That's how I read the original post. As an organizational strategy,
putting stuff into a pile "to be organized later" never really works
unless there are dedicated people to organize that stuff on continuing
basis. The original proposal sounded to me like we were volunteering QA
to be that set of dedicated people, which is why I was saying it
wouldn't scale. I've since walked away from the discussion for a moment
and come up with an idea on how to handle this a bit, I'll propose it at
the end.

> Triage basically needs to be multi-pass, imo, given the volume of
> incoming bugs. Incremental movement of the bug closer to the right
> place, where someone who might be able to better tell where it belongs
> will see it, is the way to go. I'm not sure why this has to be
> something QA does; in the past it's worked reasonably (though at about
> 2x fewer bugs filed daily, but also with fewer people available, I
> think) with just community involvement.
>

..snip..

> It's everyone's job to triage some subset of bugs, ideally. The only
> question is what subset...
>

> I think we should make a clear separation here between the pool of
> triagers and "QA" in the sense you use it (I assume you mean the Mozilla
> Corporation QA team? Or something else?).
>
> The point of a ToBeFiled component would be to make it clear which bugs
> seriously need directing somewhere useful. Perhaps Firefox:General
> fills that need now, but the idea would have to be that bugs must not
> stay in ToBeFiled any longer than absolutely necessary (ideally measured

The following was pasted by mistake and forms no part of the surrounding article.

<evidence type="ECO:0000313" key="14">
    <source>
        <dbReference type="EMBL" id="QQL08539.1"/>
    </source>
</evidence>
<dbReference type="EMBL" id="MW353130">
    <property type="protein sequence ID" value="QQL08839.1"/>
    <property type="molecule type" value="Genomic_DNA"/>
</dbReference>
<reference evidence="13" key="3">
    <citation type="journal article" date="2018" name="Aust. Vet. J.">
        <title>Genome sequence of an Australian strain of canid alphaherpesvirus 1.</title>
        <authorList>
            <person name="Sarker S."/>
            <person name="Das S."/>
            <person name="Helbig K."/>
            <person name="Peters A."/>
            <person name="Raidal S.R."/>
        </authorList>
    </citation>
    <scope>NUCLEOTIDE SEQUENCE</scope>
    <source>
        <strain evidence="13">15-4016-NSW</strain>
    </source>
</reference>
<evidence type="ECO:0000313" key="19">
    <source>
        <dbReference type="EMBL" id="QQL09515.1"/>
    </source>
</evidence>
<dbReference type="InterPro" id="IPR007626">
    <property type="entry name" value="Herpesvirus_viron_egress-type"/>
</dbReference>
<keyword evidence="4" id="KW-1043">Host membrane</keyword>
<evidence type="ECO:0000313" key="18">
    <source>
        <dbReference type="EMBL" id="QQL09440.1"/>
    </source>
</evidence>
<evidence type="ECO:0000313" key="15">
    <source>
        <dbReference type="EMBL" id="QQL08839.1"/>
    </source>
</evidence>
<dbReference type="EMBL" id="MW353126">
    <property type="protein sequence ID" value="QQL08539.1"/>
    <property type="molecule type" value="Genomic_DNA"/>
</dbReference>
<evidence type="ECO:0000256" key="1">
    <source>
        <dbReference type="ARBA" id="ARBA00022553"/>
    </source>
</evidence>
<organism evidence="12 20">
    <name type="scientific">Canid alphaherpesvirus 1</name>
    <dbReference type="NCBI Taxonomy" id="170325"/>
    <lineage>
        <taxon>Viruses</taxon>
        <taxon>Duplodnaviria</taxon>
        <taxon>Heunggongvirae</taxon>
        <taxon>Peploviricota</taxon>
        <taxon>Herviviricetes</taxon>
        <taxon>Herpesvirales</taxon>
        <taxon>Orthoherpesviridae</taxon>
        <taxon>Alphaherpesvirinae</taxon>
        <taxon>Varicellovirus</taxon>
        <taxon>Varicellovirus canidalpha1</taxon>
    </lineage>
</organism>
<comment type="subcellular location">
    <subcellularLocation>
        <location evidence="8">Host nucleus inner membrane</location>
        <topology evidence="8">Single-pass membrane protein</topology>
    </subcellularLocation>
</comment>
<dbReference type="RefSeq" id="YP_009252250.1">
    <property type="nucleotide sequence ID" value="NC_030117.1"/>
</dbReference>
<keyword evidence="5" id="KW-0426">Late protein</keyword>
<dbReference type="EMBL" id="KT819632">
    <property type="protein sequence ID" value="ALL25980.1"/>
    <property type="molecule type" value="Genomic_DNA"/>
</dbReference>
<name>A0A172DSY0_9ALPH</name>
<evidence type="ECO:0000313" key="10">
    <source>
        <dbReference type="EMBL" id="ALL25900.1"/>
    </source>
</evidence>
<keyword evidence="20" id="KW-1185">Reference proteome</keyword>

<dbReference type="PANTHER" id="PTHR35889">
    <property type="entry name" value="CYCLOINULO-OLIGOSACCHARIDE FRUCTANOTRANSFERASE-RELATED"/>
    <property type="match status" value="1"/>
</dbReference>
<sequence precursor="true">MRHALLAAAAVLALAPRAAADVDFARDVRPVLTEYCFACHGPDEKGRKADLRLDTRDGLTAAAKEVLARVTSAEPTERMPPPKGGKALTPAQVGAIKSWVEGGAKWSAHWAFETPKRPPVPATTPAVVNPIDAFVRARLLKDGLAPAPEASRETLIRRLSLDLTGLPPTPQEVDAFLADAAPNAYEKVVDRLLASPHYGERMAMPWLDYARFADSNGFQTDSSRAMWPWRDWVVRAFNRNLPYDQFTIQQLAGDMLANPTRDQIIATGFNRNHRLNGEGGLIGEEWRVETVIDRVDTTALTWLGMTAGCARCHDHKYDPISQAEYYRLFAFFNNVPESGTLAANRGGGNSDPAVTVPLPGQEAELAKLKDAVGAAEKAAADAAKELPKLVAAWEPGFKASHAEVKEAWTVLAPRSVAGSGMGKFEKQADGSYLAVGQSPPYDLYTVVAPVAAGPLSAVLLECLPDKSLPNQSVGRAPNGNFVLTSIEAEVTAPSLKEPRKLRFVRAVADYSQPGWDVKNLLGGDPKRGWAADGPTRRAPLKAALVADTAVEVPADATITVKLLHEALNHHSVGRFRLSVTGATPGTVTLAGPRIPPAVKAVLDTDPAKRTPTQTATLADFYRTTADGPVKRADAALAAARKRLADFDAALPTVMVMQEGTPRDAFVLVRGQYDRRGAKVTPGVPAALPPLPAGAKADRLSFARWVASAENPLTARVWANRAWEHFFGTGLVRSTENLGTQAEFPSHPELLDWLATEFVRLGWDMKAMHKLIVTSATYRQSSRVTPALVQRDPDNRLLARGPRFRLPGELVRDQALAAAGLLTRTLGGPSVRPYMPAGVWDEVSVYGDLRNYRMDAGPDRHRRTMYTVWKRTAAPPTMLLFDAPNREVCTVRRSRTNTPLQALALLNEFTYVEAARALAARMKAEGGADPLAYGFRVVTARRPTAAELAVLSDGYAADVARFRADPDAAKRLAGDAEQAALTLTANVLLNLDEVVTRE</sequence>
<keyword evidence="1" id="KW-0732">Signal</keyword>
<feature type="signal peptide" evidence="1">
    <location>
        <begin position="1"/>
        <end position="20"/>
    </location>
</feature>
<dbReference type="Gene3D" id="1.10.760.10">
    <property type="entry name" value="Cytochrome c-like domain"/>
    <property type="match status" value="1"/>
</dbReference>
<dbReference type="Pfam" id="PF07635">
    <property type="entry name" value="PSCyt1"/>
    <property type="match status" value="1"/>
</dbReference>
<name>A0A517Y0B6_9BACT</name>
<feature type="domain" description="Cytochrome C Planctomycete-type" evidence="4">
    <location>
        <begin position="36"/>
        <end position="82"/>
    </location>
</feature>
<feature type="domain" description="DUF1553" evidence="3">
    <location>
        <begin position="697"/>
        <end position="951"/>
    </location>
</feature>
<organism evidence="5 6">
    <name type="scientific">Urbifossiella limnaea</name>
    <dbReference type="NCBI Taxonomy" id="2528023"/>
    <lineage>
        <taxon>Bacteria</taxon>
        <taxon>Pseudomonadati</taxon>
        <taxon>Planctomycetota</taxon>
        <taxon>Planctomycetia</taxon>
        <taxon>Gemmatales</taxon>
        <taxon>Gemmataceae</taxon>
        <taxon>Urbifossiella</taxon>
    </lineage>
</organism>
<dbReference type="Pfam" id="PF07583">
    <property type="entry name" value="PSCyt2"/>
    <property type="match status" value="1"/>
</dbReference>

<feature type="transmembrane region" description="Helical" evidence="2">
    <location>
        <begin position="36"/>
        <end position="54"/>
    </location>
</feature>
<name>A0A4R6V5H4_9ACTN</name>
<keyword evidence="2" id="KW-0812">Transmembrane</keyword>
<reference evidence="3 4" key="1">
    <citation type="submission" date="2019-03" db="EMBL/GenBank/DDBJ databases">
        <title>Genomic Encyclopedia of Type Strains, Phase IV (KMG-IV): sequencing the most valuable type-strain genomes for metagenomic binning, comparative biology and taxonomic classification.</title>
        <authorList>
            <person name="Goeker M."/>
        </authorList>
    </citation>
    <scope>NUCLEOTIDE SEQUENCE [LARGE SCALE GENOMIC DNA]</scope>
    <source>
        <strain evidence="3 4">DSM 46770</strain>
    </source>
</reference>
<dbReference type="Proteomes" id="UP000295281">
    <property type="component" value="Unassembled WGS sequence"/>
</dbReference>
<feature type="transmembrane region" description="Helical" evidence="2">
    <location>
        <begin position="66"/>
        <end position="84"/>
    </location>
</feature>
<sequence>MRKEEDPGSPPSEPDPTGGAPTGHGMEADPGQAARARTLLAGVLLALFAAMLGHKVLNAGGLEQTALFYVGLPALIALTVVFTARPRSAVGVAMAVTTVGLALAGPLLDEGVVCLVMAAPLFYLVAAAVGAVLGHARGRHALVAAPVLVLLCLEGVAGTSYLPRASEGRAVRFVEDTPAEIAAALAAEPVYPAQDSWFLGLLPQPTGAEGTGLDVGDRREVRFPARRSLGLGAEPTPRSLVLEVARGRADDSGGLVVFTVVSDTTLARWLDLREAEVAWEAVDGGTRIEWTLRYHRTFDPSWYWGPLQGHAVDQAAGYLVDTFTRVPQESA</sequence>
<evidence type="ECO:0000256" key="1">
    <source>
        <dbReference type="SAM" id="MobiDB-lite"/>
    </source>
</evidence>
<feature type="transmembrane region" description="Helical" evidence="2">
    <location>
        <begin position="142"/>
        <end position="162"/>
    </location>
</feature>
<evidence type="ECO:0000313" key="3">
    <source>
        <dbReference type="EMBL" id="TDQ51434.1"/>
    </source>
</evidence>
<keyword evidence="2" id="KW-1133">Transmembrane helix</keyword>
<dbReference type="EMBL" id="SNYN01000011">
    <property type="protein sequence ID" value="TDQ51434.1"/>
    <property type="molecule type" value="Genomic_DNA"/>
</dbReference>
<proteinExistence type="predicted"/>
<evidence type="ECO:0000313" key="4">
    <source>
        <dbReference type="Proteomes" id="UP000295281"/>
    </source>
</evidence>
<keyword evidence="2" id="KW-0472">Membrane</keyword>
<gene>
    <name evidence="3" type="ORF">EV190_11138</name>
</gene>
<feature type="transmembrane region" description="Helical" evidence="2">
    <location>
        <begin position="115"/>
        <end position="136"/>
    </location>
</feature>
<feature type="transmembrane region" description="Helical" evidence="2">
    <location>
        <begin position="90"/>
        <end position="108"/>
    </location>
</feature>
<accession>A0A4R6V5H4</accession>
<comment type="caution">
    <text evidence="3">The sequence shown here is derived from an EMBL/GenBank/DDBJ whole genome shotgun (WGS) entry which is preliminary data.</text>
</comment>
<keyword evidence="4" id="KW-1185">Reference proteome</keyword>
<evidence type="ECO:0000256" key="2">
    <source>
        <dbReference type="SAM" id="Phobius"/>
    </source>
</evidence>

> in days, or a most a week or two, for asking the reporter any needed
> questions).
>

This thought gets me much closer to a the solution I came up with when I
walked away for a bit. I agree with you (and Zack's point in his follow
on post) that the user facing side of the Component Organization stuff
is completely, hopelessly too complicated for users to figure out.

Hence the need for this ToBeFiled component. But the question is who
are the triagers? I don't think we should have a component like that
unless we have folks lined up to handle it.

My thought is to build this team out of the community. We already have
quite a few dedicated community triagers out there. If we recognize
them by making them the leaders of this team, and formalize the
institution into something like a "Mozilla Bug Corps" or some such, we
ought to be able to recruit folks to help us. As I think Beltzner noted
elsewhere in this post, it would also give people a great place to get
started on the project and elevate the role of "triager".

This isn't a way to excuse QA (or dev) from triage, that's not my
intent. I think that the early triage task is a solid part of the